International Arbitration: Careful or the sheriff might come a'knockin'

A recent decision of the England and Wales High Court (Admiralty Division)[1] provides a cautionary reminder that awards made at the conclusion of international arbitrations are just as powerful as judgments obtained following court proceedings. 

While Australia has not become a hub of international arbitration in the same way as England, Singapore or Hong Kong, as a signatory to the United Nations Convention on the Recognition and Enforcement of Foreign Arbitral Awards of 1958 (Convention), Australia has adopted the UNCITRAL Model Law on International Commercial Arbitration (Model Law), which was enacted in Schedule 2 of the International Arbitration Act 1974 (Cth). Individuals and entities based in Australia, or with assets in Australia, need to be aware of the risks and opportunities that come with agreement to participate in international arbitrations.

In many cases arbitration of a cross-border dispute will be the preferable form of dispute resolution when compared to litigation in a court, whether in Australia or overseas.  In terms of efficiency of process, confidentiality and ease of enforcement in signatory countries, international arbitration has much to offer.

The case

The decision the subject of this bulletin was handed down by Mr Justice Phillips in July 2015. 

The background was that the claimant had obtained a number of awards following arbitrations conducted by the Grain and Feed Traders Association (GAFTA), based in London.  The respondent was a Nicaraguan company (CORCOSA). Following the making of the awards, it refused to engage or communicate with the claimant.

The claimant registered the award as a judgment in the England and Wales High Court.  CORCOSA failed to satisfy the judgment.  The claimant then commenced court proceedings in the same court against CORCOSA seeking to enforce the judgment.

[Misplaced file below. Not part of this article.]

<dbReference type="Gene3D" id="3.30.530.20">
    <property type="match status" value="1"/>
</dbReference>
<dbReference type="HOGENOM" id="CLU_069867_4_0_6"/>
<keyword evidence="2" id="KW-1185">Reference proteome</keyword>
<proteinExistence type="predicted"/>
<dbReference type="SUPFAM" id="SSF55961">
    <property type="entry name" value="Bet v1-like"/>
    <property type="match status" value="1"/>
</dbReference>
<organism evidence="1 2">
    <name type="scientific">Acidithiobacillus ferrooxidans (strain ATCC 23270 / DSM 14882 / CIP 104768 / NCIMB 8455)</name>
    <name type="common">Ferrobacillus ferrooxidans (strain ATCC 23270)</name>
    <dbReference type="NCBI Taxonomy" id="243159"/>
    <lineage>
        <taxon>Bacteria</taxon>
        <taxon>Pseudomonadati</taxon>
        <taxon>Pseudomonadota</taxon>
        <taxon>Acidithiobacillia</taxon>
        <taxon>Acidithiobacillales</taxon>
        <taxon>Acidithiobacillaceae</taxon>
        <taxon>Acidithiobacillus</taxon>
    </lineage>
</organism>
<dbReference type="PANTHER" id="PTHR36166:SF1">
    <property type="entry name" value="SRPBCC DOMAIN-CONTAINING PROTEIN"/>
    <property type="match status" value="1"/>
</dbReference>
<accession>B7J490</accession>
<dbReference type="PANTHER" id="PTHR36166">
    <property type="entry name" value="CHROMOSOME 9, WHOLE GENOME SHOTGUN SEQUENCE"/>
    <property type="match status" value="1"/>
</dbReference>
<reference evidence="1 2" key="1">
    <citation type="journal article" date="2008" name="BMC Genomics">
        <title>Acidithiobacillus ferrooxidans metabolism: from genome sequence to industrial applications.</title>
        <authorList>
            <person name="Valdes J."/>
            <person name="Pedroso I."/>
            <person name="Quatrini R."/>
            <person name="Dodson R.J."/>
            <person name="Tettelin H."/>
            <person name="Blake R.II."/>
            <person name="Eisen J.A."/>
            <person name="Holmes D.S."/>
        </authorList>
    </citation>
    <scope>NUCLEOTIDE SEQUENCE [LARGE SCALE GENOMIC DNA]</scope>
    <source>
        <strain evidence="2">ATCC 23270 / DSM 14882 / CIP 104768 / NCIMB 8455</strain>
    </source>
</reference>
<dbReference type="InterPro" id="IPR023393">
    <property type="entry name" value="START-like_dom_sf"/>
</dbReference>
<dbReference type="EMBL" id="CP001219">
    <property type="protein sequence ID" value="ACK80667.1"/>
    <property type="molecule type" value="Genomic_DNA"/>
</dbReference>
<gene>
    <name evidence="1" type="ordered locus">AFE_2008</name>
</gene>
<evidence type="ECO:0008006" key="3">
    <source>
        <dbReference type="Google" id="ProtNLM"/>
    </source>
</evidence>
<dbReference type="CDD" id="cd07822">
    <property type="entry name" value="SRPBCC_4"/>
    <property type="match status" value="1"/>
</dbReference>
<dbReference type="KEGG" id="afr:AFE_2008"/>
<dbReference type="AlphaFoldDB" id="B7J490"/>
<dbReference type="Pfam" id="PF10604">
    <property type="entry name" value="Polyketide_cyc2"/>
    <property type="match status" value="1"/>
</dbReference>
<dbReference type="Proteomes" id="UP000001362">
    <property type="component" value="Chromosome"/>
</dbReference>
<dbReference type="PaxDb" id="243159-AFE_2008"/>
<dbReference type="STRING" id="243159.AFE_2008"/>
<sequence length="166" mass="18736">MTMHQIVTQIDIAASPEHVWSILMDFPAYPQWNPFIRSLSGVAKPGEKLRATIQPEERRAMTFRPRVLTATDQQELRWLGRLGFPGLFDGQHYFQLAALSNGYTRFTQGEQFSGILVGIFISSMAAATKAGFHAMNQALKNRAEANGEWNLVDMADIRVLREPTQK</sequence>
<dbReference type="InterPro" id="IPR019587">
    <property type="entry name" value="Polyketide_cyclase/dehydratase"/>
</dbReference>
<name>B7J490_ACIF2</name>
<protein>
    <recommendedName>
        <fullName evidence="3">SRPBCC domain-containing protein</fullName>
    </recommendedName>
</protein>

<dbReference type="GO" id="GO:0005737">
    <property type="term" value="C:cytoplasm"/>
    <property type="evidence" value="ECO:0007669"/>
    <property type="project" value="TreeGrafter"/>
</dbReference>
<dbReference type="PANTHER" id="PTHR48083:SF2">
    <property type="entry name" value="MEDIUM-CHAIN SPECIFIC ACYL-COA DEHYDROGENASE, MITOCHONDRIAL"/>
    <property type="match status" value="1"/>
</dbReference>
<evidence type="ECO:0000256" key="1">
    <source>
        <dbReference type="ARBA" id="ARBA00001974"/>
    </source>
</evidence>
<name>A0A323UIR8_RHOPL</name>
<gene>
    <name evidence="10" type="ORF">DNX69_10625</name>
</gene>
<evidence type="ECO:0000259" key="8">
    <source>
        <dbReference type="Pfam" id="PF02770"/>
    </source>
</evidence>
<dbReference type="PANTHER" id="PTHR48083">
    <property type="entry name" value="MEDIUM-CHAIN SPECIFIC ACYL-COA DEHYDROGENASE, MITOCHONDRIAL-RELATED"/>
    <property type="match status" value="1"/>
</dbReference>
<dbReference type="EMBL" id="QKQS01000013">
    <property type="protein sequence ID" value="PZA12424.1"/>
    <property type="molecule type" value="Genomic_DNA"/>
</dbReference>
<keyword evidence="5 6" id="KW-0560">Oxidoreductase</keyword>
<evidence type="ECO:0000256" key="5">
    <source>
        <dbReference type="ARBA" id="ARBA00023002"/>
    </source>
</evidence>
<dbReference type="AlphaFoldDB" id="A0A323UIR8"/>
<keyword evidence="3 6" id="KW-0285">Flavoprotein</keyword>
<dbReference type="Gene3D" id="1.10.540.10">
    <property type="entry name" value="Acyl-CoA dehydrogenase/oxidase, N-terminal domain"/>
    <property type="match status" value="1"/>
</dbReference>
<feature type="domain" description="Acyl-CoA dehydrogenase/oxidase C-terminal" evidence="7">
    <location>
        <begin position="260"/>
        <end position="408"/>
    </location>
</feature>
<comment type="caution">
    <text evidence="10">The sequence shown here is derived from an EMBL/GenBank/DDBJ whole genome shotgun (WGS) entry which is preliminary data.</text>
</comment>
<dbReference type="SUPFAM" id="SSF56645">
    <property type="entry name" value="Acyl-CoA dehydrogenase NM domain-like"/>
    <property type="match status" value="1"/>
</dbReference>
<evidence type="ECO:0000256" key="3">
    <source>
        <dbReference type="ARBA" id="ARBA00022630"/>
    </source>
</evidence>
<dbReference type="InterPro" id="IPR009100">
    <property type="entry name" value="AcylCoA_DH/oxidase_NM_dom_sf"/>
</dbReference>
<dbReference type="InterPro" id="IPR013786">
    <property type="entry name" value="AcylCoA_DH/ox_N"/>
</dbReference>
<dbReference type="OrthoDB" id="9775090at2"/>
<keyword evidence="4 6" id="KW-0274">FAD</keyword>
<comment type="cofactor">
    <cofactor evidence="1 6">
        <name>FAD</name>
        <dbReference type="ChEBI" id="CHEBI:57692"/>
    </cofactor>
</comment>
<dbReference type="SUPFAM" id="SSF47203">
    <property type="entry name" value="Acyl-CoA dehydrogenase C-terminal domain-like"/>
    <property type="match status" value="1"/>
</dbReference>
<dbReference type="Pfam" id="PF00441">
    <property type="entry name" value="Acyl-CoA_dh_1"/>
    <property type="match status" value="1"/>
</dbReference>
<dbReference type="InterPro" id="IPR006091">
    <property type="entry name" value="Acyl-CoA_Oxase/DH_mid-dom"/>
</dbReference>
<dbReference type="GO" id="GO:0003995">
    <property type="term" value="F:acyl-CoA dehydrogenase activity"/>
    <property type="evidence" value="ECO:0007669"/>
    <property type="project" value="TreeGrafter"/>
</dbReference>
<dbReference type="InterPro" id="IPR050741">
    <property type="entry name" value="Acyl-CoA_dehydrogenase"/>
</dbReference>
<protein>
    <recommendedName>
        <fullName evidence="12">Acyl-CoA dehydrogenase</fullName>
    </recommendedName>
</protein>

As part of the proceedings, freezing orders were made against CORCOSA which prevented it from disposing of its assets that could be used to pay the judgment.  CORCOSA was also required to provide a sworn list of its assets worldwide within 14 days of service of the freezing orders.  The operation of the freezing order, and the time to provide the sworn list of assets, were extended for further periods of time as CORCOSA continued to ignore the orders made against it. All of the court’s orders permitted service on CORCOSA and its directors by email.

The orders were served on CORCOSA and its directors by email.  The claimant adduced evidence that the respondents received, read and deleted the documents received.  Copies of the orders were also personally served on the directors. The court found that CORCOSA’s failure to comply with the orders was “wilful and contumacious”.  The claimant also brought contempt proceedings against the directors for the non-compliance.  For the failure to comply with the court’s orders, the court went on to sentence the two directors to 18 months imprisonment each.

In relation to CORCOSA, the court refused to make any orders regarding CORCOSA’s property, as there would be little utility in doing so because the court was not satisfied that there were any assets in the jurisdiction. Despite this, an indemnity costs order was made in favour of the claimant.

Lessons from the case

This case provides a useful demonstration of the issues that can arise on enforcement of an arbitral award.

While some may view arbitral awards as being less powerful than a court order, care must be taken to comply with them, because the award may be registered as a judgment in Australia and enforced against the judgment debtor in the same way as any other judgment of the court. The award is able to be enforced in any jurisdiction where the debtor holds assets and which is a signatory to the Convention.

Further, and leaving aside extradition issues, failure to comply with orders of the court can give rise to serious ramifications, such as allegations of contempt, which can result in monetary penalties or imprisonment for those involved in the contempt.  This could easily include directors and officers of a judgment debtor company.

 [1] ADM Rice Inc v Corporacion Comercializadora De Granos Basicos SA & Ors [2015] EWHC B1 (Admlty)

Authors: Gavin Stuart and Ben Hardy